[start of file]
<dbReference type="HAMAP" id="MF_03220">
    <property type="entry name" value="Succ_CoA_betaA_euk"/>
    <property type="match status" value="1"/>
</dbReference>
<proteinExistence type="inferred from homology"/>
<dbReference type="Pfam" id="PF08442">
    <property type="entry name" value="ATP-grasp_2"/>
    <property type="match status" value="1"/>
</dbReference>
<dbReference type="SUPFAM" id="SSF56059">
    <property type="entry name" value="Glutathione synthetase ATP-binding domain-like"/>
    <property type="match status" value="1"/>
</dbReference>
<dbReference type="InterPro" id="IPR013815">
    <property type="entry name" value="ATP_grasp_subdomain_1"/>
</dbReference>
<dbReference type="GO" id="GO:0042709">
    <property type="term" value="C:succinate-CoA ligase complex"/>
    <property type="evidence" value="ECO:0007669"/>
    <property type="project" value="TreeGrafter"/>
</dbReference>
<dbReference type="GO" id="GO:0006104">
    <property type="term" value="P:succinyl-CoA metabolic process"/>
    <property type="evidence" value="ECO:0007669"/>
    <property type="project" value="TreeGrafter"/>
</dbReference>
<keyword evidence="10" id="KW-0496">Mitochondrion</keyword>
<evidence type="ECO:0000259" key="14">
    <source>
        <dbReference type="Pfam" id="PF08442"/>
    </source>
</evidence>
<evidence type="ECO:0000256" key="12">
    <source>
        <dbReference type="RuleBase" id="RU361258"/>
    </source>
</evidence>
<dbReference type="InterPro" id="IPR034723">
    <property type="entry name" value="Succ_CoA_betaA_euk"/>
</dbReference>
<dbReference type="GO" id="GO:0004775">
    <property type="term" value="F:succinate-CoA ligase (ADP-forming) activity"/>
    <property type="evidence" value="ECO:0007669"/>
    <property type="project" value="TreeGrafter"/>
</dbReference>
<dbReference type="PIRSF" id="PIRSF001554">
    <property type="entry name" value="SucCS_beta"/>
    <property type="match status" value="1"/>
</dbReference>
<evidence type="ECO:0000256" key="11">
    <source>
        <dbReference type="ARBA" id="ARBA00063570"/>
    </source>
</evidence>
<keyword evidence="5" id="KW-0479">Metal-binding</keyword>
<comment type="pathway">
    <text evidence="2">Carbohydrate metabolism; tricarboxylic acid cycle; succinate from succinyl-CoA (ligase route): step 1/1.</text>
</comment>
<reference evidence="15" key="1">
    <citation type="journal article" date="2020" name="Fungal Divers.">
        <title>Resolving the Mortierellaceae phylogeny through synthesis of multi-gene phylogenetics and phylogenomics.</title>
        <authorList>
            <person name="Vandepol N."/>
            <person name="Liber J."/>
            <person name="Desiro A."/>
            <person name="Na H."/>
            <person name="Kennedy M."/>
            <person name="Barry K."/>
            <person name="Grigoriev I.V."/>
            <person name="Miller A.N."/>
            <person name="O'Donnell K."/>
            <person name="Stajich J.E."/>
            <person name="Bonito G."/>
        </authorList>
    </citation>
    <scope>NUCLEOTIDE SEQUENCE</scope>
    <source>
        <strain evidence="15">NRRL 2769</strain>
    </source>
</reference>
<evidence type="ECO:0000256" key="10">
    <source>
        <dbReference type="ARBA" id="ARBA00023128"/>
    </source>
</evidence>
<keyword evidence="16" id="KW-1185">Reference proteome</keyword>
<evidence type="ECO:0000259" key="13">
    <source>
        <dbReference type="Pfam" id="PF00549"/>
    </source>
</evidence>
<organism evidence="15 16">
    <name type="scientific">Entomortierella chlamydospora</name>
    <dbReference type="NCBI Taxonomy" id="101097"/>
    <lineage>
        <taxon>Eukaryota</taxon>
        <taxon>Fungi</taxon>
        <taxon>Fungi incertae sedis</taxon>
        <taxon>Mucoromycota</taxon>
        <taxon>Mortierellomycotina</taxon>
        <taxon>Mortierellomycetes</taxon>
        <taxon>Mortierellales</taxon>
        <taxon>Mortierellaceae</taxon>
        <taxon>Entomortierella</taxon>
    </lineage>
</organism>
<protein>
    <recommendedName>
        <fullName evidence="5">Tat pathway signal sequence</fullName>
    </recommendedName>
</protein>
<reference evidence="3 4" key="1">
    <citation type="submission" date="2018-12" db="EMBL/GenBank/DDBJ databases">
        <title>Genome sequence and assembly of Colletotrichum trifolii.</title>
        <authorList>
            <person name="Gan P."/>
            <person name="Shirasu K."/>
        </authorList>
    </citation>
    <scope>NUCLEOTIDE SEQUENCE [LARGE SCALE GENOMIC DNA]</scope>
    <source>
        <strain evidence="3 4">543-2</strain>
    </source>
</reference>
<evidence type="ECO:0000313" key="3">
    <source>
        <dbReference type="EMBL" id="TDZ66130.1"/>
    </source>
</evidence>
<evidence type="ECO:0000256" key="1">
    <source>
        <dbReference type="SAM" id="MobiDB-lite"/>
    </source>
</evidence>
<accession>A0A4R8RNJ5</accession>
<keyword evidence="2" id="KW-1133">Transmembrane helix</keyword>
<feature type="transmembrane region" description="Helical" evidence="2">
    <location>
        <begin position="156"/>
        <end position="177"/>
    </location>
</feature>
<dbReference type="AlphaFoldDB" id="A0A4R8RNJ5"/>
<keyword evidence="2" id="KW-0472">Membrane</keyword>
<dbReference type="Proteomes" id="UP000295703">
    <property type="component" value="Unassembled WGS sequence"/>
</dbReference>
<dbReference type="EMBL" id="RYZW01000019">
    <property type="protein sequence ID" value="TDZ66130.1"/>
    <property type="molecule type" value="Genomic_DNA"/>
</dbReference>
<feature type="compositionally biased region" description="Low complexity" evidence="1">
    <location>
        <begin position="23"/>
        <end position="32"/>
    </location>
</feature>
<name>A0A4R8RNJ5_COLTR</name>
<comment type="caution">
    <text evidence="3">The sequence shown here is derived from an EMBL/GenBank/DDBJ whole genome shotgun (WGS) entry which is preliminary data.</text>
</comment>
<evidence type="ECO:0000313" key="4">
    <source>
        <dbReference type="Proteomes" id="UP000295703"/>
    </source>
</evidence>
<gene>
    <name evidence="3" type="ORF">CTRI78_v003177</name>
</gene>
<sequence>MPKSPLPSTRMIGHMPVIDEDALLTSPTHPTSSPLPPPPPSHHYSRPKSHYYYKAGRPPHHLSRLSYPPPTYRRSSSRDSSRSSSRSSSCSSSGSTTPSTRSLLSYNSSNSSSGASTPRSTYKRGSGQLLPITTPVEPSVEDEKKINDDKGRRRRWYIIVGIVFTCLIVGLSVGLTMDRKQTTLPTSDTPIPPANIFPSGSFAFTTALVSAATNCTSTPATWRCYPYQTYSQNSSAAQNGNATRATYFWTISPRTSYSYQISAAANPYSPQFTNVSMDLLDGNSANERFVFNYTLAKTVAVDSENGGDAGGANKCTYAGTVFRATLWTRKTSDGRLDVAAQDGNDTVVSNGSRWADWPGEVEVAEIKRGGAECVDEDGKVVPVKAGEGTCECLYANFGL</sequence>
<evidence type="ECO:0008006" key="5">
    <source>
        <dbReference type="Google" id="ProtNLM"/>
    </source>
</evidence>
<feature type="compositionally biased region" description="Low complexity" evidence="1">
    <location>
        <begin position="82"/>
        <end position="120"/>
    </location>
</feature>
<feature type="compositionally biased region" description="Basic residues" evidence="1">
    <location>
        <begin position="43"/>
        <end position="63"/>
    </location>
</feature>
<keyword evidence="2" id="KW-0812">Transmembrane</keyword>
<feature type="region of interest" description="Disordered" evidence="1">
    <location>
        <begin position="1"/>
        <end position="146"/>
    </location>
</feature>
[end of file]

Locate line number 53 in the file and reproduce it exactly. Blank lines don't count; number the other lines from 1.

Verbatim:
    </source>